Today this Fiat Topolino presents and drives beautifully. The owner chose to repaint the car in blue, which was its original colour and a perfect choice for the car. Given the car has hardly been driven since it was restored it is not surprising the paint is still in excellent condition. The car has been painted to a high standard and it has a good depth of colour and a high gloss finish. Unfortunately, it has picked up a few very minor blemishes along the journey. All of the external trim, including the chrome, lights/lenses and the glass are like new. The real feature of this car is the retractable roof which remains like new. A Fiat enthusiast may note that this car has been restored with a 5 bar grill, whereas it would have originally had a 3 bar grill. This was the owner’s choice and we do think it looks good!
Inside the cabin everything also presents like new. The car was trimmed to a high standard. The tan seats, beige carpets as well as the finish on the steering wheel, instruments and controls are a perfect contrast to the exterior of the car. The instruments and controls are a real highlight on these early Fiats and they are all in excellent condition and working order on this car. The engine bay is fresh and clean, its presentation being totally consistent with the rest of the car.
The car is surprisingly spacious inside and with no rear seat there is lots of storage space. We haven’t tried it, but there is probably enough room for a set of golf clubs!
The ignition key is itself a work of art on this Fiat! Insert it into the ignition, push it carefully, pull the choke out (if the engine is cold), pull the starter button and the 569cc 4 cylinder engine burst into life! First impressions are that the engine sounds great and it is sweetly tuned. After travelling less than 500 meters you are left in no doubt that this little Topolino generates more ‘smiles per mile’ than just about any other car we have handled in a long time. On our recent test drive the car performed really well. It just goes about its business in a very considered and efficient way . . . just as its makers intended. The engine is strong and it pulls well. The gearbox has synchro on third and fourth gear so it takes a little getting used to. You soon get the hang of how to drive the car and it will keep up with modern traffic. The car is great fun to drive and the prerequisite is to smile acknowledgment as bystanders whip their phones out for ‘that photo’ as you cruise on past!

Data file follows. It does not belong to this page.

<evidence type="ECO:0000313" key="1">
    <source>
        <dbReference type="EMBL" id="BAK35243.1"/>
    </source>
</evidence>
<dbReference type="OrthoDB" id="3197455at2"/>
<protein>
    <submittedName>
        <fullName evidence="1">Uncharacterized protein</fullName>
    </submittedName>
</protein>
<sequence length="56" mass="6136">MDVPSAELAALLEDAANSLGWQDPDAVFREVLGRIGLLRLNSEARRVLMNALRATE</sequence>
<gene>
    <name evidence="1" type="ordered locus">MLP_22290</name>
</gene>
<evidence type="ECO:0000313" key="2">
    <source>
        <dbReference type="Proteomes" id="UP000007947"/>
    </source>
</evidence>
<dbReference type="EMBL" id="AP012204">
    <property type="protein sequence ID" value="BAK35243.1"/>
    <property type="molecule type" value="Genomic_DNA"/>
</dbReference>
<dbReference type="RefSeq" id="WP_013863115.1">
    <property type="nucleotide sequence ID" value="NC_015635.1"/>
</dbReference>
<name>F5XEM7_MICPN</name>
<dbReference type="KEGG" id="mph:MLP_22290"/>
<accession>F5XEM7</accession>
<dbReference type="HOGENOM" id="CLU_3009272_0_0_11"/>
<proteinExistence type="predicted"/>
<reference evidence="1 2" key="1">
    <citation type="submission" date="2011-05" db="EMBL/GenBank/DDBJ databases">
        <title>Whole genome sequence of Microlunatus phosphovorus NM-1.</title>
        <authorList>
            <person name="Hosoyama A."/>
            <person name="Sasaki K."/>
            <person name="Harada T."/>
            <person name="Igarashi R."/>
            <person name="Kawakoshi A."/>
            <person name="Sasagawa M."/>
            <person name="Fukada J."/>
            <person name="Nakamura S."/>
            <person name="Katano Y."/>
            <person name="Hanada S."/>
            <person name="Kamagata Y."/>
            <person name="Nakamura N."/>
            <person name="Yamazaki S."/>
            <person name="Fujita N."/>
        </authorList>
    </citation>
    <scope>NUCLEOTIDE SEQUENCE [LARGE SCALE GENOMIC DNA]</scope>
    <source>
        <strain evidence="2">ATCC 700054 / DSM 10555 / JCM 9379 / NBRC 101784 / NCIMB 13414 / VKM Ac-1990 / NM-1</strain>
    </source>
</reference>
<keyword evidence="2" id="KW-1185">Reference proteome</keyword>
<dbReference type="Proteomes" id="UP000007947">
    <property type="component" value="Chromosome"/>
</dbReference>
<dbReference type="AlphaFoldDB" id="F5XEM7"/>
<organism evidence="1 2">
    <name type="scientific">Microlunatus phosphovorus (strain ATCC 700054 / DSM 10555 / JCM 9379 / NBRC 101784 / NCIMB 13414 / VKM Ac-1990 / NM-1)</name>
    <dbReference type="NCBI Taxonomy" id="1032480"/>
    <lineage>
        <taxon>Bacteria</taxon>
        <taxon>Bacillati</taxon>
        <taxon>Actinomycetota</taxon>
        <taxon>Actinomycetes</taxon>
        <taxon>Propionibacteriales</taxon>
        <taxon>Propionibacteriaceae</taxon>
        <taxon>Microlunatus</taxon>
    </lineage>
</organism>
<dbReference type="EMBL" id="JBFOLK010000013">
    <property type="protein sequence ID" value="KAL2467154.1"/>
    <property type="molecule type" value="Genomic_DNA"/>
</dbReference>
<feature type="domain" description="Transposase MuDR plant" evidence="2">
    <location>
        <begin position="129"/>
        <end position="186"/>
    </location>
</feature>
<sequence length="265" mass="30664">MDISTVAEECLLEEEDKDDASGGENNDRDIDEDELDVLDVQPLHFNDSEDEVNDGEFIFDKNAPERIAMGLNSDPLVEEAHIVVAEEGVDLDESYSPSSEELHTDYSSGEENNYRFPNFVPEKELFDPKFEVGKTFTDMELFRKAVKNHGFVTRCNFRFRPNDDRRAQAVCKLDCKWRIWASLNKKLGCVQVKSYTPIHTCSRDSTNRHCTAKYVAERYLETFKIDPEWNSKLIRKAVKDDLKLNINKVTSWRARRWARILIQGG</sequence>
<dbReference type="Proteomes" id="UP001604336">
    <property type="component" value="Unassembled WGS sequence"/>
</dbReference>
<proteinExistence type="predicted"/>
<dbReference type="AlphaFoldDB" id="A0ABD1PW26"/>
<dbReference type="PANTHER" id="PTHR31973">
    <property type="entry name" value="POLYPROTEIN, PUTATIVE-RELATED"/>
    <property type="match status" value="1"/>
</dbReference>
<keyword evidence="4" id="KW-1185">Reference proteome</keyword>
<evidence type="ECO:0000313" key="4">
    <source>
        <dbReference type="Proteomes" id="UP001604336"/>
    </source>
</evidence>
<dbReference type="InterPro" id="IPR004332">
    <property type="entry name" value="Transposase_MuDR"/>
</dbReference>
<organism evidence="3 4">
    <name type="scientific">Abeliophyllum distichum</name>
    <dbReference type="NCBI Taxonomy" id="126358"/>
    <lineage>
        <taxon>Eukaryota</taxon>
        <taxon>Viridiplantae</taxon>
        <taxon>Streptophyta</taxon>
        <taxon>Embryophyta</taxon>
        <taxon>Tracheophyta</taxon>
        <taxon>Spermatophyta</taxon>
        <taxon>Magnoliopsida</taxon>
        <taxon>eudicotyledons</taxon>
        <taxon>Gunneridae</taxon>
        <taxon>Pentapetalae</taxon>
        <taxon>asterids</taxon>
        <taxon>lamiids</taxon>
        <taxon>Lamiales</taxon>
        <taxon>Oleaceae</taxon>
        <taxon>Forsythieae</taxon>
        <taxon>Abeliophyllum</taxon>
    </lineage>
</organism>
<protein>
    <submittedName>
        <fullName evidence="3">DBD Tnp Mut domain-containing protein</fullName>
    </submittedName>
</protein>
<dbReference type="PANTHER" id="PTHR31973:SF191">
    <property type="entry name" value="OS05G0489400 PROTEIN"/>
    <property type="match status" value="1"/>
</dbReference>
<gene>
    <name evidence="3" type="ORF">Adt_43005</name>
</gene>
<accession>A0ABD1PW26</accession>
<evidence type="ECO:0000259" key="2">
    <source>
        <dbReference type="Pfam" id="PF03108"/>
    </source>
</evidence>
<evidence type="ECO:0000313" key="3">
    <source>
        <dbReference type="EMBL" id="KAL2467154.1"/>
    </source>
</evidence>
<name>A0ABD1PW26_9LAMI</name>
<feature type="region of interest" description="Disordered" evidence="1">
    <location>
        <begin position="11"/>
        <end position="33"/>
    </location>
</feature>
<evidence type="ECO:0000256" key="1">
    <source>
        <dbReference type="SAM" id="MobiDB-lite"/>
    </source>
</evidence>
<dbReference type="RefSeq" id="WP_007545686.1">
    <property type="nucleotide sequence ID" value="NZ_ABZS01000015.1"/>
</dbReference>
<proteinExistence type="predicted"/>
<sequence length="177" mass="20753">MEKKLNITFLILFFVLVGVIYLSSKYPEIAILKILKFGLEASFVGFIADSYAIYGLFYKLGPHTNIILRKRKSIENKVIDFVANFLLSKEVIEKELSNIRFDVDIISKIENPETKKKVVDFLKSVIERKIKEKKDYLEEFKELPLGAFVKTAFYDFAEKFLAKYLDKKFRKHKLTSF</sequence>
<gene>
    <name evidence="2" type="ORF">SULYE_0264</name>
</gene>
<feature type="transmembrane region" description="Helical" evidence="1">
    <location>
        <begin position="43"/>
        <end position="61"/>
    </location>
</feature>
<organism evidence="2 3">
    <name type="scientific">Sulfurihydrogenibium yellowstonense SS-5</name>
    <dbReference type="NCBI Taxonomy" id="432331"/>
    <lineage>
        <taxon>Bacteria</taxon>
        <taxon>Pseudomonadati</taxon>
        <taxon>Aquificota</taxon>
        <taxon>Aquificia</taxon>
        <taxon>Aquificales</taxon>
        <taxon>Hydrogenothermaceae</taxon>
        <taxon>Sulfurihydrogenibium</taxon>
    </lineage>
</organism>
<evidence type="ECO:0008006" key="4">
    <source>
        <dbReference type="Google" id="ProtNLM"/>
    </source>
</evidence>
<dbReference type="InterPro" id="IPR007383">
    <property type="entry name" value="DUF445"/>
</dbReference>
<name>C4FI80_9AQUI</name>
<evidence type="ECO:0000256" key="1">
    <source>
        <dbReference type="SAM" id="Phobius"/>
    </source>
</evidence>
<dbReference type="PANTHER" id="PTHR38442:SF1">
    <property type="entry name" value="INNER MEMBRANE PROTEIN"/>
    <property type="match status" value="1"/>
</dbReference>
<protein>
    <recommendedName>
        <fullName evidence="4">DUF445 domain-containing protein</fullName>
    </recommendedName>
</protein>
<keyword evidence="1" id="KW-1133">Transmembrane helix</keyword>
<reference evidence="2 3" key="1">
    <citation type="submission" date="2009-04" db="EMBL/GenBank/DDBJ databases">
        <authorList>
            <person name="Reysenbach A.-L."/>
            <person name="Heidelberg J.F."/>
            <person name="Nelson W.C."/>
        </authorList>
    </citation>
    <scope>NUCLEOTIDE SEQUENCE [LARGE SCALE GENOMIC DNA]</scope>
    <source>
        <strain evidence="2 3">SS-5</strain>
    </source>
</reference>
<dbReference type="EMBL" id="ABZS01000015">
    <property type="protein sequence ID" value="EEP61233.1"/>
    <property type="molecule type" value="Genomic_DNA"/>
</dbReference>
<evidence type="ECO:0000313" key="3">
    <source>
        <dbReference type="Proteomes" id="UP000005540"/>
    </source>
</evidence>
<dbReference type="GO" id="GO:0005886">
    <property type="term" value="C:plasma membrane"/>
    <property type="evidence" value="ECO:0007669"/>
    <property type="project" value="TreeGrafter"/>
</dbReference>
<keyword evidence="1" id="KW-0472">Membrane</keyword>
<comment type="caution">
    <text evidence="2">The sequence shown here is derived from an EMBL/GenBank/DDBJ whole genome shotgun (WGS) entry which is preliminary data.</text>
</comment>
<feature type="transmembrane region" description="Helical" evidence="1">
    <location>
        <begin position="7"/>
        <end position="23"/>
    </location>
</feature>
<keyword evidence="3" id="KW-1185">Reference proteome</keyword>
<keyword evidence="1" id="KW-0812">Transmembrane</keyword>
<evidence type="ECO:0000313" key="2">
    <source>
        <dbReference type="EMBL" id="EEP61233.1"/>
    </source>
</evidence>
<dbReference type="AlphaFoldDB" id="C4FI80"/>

This is understood to be a two owner car from new and following its recent restoration, it has been returned to its former glory. With suicide doors, a ‘transformable’ roof what’s not to like . . . it is just a very cool little car!
Accompanying the car is a ‘shop manual’, Fiat 500 Topolino book by Alessandro Sannia (in Italian), a thick history file of receipts from the restoration, photographs from the restoration as well as the original South Australian registration plate.
- A beautifully restored Fiat 500C Topolino.
- Finished in its original and perfect colour scheme of blue with a tan interior.
- Suicide doors and a delightful ‘transformable’ slide back canvas roof.
- Restored to a high standard.
- A long term restoration has recently been completed and the car is now ready for its next owner to show, use and enjoy.
- Hard to find better.
- Fiat 500C Topolino
- 23,160 miles